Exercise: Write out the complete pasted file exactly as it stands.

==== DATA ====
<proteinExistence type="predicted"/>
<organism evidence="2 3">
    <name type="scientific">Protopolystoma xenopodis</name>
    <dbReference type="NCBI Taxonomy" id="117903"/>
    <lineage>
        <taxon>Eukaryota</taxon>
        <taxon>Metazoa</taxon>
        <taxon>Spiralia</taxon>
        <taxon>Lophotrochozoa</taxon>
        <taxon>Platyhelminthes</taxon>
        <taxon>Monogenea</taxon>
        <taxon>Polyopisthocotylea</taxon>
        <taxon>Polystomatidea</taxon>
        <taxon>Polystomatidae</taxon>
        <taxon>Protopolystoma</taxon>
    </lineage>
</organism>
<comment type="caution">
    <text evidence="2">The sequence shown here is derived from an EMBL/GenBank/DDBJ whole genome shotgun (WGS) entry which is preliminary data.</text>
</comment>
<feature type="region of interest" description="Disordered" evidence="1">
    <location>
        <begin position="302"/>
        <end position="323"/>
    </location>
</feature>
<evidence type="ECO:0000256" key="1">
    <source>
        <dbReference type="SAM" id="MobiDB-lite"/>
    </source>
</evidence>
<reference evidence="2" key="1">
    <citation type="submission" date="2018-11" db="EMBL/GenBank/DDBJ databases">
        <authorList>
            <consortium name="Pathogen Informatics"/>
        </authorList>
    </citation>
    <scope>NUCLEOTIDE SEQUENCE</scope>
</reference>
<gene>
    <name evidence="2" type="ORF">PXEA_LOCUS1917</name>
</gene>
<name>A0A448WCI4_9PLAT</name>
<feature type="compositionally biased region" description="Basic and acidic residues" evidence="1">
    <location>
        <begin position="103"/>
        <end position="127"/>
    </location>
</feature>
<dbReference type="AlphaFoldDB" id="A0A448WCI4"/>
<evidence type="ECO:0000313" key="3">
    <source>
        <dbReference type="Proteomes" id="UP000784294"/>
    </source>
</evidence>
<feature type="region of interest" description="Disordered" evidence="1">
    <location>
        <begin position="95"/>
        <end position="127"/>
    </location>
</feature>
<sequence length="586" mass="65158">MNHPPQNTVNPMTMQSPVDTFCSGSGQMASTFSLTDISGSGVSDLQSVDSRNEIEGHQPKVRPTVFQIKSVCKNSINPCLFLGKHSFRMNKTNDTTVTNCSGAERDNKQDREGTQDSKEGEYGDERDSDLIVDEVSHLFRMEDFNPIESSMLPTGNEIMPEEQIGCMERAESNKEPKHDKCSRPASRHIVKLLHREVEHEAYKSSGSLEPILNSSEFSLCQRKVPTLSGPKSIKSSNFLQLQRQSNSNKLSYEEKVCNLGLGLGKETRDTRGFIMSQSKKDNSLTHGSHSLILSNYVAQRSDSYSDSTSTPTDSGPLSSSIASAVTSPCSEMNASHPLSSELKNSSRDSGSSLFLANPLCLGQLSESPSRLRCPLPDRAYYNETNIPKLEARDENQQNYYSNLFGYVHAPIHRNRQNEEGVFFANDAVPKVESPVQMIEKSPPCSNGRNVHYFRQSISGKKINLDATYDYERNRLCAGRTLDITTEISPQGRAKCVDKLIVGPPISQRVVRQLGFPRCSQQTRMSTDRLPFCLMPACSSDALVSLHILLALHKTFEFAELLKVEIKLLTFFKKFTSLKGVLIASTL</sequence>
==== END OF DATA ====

<proteinExistence type="predicted"/>
<organism evidence="2 3">
    <name type="scientific">Protopolystoma xenopodis</name>
    <dbReference type="NCBI Taxonomy" id="117903"/>
    <lineage>
        <taxon>Eukaryota</taxon>
        <taxon>Metazoa</taxon>
        <taxon>Spiralia</taxon>
        <taxon>Lophotrochozoa</taxon>
        <taxon>Platyhelminthes</taxon>
        <taxon>Monogenea</taxon>
        <taxon>Polyopisthocotylea</taxon>
        <taxon>Polystomatidea</taxon>
        <taxon>Polystomatidae</taxon>
        <taxon>Protopolystoma</taxon>
    </lineage>
</organism>
<comment type="caution">
    <text evidence="2">The sequence shown here is derived from an EMBL/GenBank/DDBJ whole genome shotgun (WGS) entry which is preliminary data.</text>
</comment>
<feature type="region of interest" description="Disordered" evidence="1">
    <location>
        <begin position="302"/>
        <end position="323"/>
    </location>
</feature>
<evidence type="ECO:0000256" key="1">
    <source>
        <dbReference type="SAM" id="MobiDB-lite"/>
    </source>
</evidence>
<reference evidence="2" key="1">
    <citation type="submission" date="2018-11" db="EMBL/GenBank/DDBJ databases">
        <authorList>
            <consortium name="Pathogen Informatics"/>
        </authorList>
    </citation>
    <scope>NUCLEOTIDE SEQUENCE</scope>
</reference>
<gene>
    <name evidence="2" type="ORF">PXEA_LOCUS1917</name>
</gene>
<name>A0A448WCI4_9PLAT</name>
<feature type="compositionally biased region" description="Basic and acidic residues" evidence="1">
    <location>
        <begin position="103"/>
        <end position="127"/>
    </location>
</feature>
<dbReference type="AlphaFoldDB" id="A0A448WCI4"/>
<evidence type="ECO:0000313" key="3">
    <source>
        <dbReference type="Proteomes" id="UP000784294"/>
    </source>
</evidence>
<feature type="region of interest" description="Disordered" evidence="1">
    <location>
        <begin position="95"/>
        <end position="127"/>
    </location>
</feature>
<sequence length="586" mass="65158">MNHPPQNTVNPMTMQSPVDTFCSGSGQMASTFSLTDISGSGVSDLQSVDSRNEIEGHQPKVRPTVFQIKSVCKNSINPCLFLGKHSFRMNKTNDTTVTNCSGAERDNKQDREGTQDSKEGEYGDERDSDLIVDEVSHLFRMEDFNPIESSMLPTGNEIMPEEQIGCMERAESNKEPKHDKCSRPASRHIVKLLHREVEHEAYKSSGSLEPILNSSEFSLCQRKVPTLSGPKSIKSSNFLQLQRQSNSNKLSYEEKVCNLGLGLGKETRDTRGFIMSQSKKDNSLTHGSHSLILSNYVAQRSDSYSDSTSTPTDSGPLSSSIASAVTSPCSEMNASHPLSSELKNSSRDSGSSLFLANPLCLGQLSESPSRLRCPLPDRAYYNETNIPKLEARDENQQNYYSNLFGYVHAPIHRNRQNEEGVFFANDAVPKVESPVQMIEKSPPCSNGRNVHYFRQSISGKKINLDATYDYERNRLCAGRTLDITTEISPQGRAKCVDKLIVGPPISQRVVRQLGFPRCSQQTRMSTDRLPFCLMPACSSDALVSLHILLALHKTFEFAELLKVEIKLLTFFKKFTSLKGVLIASTL</sequence>